To Reach Your Goal Weight and Stay There, Try Intuitive Eating, Says an RD
Intuitive eating is having a moment. A reaction against the more restrictive diet culture, more and more registered dietitians are advising their clients to use intuitive eating as a strategy to reach their goal weight and stay there. It will not only be more effective than restrictive "food rules" based dieting but allow you to enjoy food more and know that by following a few simple guidelines, you can stop battling your cravings, eat healthier food (which when you start to enjoy, you want more and more of for the way it makes you feel) and have a healthier relationship with your body, your food and yourself.
Although it sounds like a recent trend, intuitive eating has been around since the 90’sm when Evelyn Tribole and Elyse Resch, both registered dietitians, released Intuitive Eating, a book written to help individuals reject the diet mentality and instead make peace with food while creating a healthy body image. They revise the book periodically, with the most recent edition printed in June, 2020.
The foundation of intuitive eating comes with 10 principles that allow dieters to take control of their eating habits and regain trust in their body's ability to fuel itself and stop when full. Two of those principles, "honor your hunger "and "feel your fullness," overshadow the rest, and often lead dieters right back into a restrictive mentality.
When intuitive eating can turn into the hunger and fullness diet
Our outlook is so trained to diet that when we start to eat intuitively, it can accidentally turn into a diet mentality. The hunger and fullness part of this approach works exactly as it sounds — eat when you’re hungry and stop eating when you’re full. But if those are the only two rules you follow you often end up crossing over from intuitive eating to the hunger and fullness diet, which is also misconstrued as an all-or-nothing, fast-and feast diet, which is not healthy.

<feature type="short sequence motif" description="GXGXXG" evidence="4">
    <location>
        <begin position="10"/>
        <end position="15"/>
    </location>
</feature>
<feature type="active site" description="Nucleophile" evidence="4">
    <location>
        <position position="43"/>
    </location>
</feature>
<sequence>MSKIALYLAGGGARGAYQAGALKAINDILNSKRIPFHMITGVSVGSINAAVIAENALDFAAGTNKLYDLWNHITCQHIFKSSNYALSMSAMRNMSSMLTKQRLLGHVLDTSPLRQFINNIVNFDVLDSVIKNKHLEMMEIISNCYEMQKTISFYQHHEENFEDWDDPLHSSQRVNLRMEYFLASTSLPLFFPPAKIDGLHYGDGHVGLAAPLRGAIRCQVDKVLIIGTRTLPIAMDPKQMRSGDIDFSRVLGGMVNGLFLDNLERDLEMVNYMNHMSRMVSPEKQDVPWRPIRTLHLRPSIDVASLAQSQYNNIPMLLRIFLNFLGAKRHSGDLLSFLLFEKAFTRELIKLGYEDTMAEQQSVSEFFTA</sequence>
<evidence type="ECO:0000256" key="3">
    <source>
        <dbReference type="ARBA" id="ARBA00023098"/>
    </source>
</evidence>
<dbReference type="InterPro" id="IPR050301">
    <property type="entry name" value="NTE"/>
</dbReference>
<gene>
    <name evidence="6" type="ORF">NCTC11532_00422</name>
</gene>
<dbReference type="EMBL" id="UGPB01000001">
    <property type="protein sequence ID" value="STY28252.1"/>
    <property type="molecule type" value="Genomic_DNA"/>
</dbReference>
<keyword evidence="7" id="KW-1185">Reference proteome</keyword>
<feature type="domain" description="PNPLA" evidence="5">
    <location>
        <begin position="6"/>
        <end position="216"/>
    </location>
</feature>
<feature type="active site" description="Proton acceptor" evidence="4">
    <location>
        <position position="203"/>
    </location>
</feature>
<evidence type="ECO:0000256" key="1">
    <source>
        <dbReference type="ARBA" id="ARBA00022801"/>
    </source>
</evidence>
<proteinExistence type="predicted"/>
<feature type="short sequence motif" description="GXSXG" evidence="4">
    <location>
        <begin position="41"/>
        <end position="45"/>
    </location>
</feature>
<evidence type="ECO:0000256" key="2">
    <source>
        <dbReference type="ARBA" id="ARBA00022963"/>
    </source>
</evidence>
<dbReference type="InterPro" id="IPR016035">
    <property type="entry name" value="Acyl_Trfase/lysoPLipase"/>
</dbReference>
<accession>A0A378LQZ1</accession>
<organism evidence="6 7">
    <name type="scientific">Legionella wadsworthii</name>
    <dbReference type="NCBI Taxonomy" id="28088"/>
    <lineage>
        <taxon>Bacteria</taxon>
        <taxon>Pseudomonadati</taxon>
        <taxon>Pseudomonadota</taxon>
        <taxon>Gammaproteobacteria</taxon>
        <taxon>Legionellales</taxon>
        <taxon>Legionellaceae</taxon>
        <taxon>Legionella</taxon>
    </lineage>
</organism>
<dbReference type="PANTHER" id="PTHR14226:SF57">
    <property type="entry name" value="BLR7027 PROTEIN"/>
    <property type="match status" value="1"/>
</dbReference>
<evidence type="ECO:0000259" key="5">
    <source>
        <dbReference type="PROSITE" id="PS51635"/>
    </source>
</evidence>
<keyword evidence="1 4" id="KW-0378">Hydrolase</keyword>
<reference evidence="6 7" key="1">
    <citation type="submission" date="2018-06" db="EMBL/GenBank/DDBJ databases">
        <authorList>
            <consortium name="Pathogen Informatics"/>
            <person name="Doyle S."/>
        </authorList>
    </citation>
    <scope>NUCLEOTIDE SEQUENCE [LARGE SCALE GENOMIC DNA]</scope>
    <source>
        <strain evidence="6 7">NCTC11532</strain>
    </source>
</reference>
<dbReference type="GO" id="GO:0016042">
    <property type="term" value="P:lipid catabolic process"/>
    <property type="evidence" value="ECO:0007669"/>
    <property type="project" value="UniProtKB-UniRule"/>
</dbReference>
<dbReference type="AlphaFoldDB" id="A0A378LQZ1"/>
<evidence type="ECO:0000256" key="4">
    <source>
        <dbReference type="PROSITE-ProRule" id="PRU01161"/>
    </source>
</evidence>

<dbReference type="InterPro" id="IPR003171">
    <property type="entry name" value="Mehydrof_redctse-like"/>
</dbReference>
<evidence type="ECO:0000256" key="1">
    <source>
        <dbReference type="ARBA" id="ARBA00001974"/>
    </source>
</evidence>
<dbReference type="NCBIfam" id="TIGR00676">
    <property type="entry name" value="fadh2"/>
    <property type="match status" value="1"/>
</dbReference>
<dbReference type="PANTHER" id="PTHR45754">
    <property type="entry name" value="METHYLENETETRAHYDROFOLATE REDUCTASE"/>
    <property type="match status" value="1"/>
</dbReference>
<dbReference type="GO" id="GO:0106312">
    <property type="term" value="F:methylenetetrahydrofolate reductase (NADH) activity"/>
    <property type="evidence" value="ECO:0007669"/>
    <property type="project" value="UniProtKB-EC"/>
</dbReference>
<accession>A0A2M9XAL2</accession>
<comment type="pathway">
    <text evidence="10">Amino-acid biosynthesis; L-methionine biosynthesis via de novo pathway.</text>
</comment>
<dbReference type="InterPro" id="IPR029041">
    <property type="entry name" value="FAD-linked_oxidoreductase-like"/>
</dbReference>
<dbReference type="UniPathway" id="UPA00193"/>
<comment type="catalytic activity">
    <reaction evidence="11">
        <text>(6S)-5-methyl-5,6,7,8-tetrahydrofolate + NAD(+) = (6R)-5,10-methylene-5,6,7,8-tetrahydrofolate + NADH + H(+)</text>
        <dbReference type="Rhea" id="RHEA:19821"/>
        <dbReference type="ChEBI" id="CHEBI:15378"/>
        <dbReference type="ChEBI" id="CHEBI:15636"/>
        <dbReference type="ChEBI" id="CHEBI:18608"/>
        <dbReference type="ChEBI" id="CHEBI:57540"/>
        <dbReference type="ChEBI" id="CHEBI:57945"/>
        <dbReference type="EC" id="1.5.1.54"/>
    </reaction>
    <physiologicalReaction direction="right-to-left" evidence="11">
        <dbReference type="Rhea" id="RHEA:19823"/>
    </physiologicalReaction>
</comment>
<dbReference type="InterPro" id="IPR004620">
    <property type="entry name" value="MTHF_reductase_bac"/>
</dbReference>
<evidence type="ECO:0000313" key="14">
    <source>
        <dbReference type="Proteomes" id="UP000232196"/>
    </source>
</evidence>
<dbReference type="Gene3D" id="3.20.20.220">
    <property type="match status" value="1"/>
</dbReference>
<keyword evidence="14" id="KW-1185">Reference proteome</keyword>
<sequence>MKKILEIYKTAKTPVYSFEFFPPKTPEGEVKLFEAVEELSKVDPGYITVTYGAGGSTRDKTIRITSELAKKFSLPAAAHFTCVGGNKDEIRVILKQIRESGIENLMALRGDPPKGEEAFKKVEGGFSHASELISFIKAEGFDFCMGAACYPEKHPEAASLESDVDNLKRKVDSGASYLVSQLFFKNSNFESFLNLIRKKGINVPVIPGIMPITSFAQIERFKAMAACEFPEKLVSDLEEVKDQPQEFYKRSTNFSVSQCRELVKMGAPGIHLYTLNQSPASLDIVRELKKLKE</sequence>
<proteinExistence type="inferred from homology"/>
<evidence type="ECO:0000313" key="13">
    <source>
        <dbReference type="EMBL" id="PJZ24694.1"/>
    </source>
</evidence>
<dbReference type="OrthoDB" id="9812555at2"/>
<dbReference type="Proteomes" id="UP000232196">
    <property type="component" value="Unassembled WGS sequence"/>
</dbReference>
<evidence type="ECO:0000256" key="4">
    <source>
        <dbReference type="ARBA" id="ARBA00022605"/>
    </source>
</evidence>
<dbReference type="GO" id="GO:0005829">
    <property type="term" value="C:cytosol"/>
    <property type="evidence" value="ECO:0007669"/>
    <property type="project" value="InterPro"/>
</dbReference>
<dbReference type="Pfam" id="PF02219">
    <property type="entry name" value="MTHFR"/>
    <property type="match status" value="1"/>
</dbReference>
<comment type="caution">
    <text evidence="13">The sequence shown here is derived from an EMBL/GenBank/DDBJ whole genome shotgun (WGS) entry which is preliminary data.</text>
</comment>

Only eating when you’re hungry isn’t always intuitive, and here’s why. Our bodies sometimes need us to make choices for it. For example, if your hunger cue doesn’t kick in until later in the day, or if you’re feeling tired or not feeling well, you may need to eat a little something to help fuel your immune system or energize your mental process, since a small snack will allow you to continue to function. Contrary to not being intuitive, eating a small amount of healthy food in the case of a busy morning can be caring to your body. So in this case you are letting your intuition take the reigns, knowing your body needs sustenance.
Not feeling hungry can also be a side effect if you’ve restricted for long periods of time or had an eating disorder. In these moments, it’s especially important to create more structure for your eating times until your body begins to provide you with consistent hunger cues. Take a 2017 study published in Eating Disorders as an example. This study collected data on 218 retired female athletes regarding their eating practices and coping strategies. The analysis included three themes relevant to the intuitive eating framework — permission to eat, recognizing internal hunger and satiety cues, and eating to meet physical and nutritional needs. The results found that athletes felt liberated with their new eating practices and were alleviated of prior disordered eating. They did, however, require a lot of “recalibration” to relearn their body’s hunger and fullness cues.